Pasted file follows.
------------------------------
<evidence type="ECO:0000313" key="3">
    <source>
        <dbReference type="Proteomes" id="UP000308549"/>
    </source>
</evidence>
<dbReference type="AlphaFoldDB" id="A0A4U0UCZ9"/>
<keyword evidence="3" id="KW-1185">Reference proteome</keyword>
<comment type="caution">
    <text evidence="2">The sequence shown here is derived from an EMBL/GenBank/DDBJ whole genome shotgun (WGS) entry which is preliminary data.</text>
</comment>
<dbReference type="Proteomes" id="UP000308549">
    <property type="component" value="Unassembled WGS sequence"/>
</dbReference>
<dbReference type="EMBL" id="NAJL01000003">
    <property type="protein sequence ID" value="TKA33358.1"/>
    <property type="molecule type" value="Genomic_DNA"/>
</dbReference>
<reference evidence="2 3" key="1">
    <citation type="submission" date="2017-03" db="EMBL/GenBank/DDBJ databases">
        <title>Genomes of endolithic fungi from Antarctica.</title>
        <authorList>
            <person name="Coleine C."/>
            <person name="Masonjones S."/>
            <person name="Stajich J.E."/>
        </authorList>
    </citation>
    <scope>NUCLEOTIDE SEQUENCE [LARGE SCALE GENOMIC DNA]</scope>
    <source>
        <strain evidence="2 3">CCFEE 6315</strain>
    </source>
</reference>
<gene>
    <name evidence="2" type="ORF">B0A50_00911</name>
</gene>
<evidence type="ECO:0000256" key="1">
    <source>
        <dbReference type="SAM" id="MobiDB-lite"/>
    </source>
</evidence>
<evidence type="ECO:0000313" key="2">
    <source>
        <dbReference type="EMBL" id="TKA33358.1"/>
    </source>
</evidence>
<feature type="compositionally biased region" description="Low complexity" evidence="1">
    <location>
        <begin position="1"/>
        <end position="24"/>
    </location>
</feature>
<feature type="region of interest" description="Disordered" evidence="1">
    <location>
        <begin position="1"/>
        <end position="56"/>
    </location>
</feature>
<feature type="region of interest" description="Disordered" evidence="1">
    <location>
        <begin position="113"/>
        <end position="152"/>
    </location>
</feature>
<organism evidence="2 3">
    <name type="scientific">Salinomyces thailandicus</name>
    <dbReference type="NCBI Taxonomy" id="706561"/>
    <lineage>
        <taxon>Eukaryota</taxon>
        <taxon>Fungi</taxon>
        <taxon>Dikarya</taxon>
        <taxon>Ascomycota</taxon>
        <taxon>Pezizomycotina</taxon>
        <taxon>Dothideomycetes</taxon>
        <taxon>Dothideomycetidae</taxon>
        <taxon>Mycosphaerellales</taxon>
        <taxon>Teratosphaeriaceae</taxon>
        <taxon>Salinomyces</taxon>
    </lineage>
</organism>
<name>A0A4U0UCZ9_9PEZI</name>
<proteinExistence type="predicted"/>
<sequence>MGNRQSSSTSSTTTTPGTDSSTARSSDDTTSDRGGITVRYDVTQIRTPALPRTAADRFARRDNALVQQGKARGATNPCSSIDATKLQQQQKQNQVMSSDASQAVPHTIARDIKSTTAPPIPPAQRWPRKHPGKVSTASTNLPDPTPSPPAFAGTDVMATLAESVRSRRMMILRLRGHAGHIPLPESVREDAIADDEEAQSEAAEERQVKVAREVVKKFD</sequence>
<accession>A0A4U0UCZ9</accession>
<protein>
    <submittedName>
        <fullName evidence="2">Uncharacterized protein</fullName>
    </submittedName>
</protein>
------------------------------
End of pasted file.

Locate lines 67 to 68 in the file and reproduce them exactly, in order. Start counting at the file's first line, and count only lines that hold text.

        <taxon>Eukaryota</taxon>
        <taxon>Fungi</taxon>